“No, no, no!” Mama said, coming in the back door with an armload of groceries.

“You can’t use that. It’ll get everywhere and it will never wash off.” she continued.

Even when I drew with generic pens, pencils, and crayons Mama made it clear I was to sit at the kitchen table, draw only on the paper, and never get near the walls. No surprise that the notion of me with a magic marker made her nervous. I handed Mama the marker, she returned it to the coffee mug, and I headed to my sister’s room to take out my disappointment on the fountain pen.

With Christmas right around the corner, my sisters and I started making our lists for Santa Claus. I noticed that their extensive lists included things like dolls, dresses, games, and make up. I had written down one thing only.

  1. magic marker

Oh, everyone laughed, but to me it was serious. I had to know what it was like to draw with a magic marker. Pens and pencils were great, crayons were fun, and fountain pens were nice while the ink lasted, but I had to have a magic marker! Christmas seemed like it would never come.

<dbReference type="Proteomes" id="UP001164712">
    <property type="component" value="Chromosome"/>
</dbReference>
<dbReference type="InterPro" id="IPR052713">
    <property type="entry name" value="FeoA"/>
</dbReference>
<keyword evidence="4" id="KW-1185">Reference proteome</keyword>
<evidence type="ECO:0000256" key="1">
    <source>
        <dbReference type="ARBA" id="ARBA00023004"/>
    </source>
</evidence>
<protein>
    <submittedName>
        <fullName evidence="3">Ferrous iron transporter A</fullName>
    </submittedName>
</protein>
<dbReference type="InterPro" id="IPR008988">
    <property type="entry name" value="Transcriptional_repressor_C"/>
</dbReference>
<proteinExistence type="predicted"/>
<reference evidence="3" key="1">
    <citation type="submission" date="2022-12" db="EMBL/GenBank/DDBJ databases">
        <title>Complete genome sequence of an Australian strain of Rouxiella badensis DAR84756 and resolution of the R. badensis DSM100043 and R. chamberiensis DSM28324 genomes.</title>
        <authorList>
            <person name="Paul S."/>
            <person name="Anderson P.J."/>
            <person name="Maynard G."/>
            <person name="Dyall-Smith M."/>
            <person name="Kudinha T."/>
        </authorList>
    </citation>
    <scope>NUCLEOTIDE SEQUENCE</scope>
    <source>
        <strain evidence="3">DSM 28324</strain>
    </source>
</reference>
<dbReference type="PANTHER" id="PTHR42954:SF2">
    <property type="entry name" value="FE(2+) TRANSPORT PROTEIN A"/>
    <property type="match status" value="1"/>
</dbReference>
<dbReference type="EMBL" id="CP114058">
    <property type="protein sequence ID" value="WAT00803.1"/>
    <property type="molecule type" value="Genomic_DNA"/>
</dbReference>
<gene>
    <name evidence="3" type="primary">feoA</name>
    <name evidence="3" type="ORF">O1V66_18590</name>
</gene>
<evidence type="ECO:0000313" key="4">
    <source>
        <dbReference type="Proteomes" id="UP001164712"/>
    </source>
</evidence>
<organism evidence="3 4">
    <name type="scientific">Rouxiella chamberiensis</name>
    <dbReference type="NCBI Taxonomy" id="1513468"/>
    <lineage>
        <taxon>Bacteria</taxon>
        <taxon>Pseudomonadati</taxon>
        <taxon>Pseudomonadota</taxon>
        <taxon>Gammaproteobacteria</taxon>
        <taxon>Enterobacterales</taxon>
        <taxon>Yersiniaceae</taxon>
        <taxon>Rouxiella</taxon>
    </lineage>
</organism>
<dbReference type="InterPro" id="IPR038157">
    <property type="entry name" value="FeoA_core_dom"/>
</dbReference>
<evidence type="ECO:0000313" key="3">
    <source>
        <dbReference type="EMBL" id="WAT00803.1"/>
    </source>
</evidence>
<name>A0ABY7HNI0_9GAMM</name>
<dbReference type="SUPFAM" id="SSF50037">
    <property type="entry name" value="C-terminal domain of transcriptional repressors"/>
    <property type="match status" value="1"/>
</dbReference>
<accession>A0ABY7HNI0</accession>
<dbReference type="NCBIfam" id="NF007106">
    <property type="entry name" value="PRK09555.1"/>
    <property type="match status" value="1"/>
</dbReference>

But it did, and when that morning came, in my spot near the tree was the mountain of gifts Santa Claus generously left every year. As my sisters hugged new dolls and compared games and make up, I marveled at my remote control helicopter and a book about dinosaurs. To the left of a new pair of slippers was a small, plain box. There were no words or pictures to provide a clue, but as I lifted the lid the distinct and beautiful aroma gave it away. A brand new magic marker.

Merry Christmas to me!

I held the precious thing high in the air. I had to draw immediately! I ran to the kitchen table where I knew it was safe, grabbed my drawing pad and sat down. Mama, on my heels the entire time, pulled me and the entire kitchen table three feet from the wall. She instantly spread a layer of newspaper beneath my drawing pad, handed me several wet paper towels, and reminded me that magic marker ink would never wash off. Daddy stood by calmly, grinning at Mama’s panic. I think I know which half of Santa Claus was behind that particular gift. I happily drew as the distinct and beautiful aroma filled the kitchen.